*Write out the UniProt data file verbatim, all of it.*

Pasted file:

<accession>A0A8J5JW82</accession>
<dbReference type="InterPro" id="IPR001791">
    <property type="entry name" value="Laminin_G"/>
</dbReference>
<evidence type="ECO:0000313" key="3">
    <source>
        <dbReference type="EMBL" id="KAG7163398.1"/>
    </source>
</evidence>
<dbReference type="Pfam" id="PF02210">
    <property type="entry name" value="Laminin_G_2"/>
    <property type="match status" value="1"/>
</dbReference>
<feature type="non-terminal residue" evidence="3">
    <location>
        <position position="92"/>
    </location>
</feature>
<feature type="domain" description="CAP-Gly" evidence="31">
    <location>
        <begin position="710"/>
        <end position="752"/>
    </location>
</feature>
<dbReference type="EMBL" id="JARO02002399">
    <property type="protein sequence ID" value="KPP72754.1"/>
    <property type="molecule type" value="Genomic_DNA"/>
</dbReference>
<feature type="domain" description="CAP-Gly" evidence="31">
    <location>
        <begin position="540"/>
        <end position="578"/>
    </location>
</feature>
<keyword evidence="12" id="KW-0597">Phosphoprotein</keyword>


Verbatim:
<accession>A0A8J5JW82</accession>
<dbReference type="InterPro" id="IPR001791">
    <property type="entry name" value="Laminin_G"/>
</dbReference>
<evidence type="ECO:0000313" key="3">
    <source>
        <dbReference type="EMBL" id="KAG7163398.1"/>
    </source>
</evidence>
<dbReference type="Pfam" id="PF02210">
    <property type="entry name" value="Laminin_G_2"/>
    <property type="match status" value="1"/>
</dbReference>
<feature type="non-terminal residue" evidence="3">
    <location>
        <position position="92"/>
    </location>
</feature>
<feature type="domain" description="CAP-Gly" evidence="31">
    <location>
        <begin position="710"/>
        <end position="752"/>
    </location>
</feature>
<dbReference type="EMBL" id="JARO02002399">
    <property type="protein sequence ID" value="KPP72754.1"/>
    <property type="molecule type" value="Genomic_DNA"/>
</dbReference>
<feature type="domain" description="CAP-Gly" evidence="31">
    <location>
        <begin position="540"/>
        <end position="578"/>
    </location>
</feature>
<keyword evidence="12" id="KW-0597">Phosphoprotein</keyword>